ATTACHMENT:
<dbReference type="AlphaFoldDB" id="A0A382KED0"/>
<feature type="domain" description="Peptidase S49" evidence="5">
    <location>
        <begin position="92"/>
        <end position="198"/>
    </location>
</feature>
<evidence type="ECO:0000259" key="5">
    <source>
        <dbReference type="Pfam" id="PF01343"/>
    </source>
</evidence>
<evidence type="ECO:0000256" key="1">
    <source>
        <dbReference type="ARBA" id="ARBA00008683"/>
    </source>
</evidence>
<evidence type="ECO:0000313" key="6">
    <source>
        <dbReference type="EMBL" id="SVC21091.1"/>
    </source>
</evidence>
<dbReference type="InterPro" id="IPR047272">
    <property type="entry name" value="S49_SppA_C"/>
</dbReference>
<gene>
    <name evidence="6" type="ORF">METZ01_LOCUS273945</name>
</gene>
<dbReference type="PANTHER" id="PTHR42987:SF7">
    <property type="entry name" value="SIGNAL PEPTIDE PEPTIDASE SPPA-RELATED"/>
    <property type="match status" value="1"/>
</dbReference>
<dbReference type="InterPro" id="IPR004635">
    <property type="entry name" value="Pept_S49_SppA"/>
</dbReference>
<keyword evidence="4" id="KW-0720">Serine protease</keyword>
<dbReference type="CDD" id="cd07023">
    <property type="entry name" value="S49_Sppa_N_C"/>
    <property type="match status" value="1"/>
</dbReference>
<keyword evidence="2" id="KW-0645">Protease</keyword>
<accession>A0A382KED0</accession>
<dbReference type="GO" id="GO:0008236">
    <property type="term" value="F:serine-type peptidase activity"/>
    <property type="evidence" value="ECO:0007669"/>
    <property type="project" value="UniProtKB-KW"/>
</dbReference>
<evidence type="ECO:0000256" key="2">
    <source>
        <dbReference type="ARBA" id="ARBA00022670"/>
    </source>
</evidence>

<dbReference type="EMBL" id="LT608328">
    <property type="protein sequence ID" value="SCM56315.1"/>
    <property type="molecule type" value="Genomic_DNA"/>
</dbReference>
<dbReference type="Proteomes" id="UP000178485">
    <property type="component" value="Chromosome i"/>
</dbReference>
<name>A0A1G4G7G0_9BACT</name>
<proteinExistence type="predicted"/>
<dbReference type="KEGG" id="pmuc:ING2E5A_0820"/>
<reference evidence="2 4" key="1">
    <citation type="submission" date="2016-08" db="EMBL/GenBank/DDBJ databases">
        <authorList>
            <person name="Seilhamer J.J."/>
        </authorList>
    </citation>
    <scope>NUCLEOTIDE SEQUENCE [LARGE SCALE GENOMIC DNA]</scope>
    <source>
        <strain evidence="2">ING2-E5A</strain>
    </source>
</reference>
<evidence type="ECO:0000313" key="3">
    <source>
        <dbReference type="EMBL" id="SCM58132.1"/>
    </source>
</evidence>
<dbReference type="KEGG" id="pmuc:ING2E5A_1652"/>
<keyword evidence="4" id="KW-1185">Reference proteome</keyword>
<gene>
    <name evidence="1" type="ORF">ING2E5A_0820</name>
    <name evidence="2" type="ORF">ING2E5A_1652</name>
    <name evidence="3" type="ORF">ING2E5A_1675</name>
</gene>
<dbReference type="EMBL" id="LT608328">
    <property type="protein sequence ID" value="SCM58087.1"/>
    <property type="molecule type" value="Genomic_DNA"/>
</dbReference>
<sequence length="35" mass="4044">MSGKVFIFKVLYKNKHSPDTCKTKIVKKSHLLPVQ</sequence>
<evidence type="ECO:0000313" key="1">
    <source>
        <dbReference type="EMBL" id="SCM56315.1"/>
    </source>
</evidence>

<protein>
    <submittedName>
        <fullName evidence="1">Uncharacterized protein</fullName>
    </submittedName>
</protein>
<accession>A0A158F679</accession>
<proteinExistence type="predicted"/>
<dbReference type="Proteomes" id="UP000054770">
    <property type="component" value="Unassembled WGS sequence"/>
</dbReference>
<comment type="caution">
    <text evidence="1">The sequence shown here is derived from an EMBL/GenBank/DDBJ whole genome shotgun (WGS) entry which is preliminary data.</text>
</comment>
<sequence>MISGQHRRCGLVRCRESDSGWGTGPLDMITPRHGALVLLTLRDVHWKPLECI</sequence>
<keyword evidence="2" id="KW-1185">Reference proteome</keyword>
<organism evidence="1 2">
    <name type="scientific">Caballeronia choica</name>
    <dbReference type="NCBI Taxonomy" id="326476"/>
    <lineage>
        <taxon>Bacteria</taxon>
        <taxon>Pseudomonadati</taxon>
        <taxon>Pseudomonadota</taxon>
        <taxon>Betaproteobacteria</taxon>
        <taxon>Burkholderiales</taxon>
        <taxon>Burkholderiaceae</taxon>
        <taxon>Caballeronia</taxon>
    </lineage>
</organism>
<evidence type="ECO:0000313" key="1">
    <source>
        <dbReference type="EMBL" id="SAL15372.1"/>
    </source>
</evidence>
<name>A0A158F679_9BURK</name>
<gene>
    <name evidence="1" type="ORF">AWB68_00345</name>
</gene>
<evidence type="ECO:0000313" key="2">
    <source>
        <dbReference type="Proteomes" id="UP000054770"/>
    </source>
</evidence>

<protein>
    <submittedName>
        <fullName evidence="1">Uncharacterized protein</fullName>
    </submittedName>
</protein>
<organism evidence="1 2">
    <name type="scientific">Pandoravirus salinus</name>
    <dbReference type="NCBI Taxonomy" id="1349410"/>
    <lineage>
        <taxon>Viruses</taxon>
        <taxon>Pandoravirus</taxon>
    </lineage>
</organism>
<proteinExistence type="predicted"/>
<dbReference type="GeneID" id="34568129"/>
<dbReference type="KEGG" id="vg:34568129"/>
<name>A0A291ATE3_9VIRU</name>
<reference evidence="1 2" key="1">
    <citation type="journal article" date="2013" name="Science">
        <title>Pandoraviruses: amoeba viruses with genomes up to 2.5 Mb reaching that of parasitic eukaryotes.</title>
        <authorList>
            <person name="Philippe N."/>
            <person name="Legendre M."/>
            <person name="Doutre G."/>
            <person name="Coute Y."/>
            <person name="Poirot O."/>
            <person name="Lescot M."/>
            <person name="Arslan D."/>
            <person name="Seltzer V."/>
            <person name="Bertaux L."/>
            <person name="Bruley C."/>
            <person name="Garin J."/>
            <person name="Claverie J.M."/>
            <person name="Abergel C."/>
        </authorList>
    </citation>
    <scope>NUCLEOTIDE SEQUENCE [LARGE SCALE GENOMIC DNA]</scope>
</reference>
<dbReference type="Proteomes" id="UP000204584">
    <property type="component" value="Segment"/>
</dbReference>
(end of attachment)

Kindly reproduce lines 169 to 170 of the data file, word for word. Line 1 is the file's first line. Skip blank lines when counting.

            <person name="Garin J."/>
            <person name="Claverie J.M."/>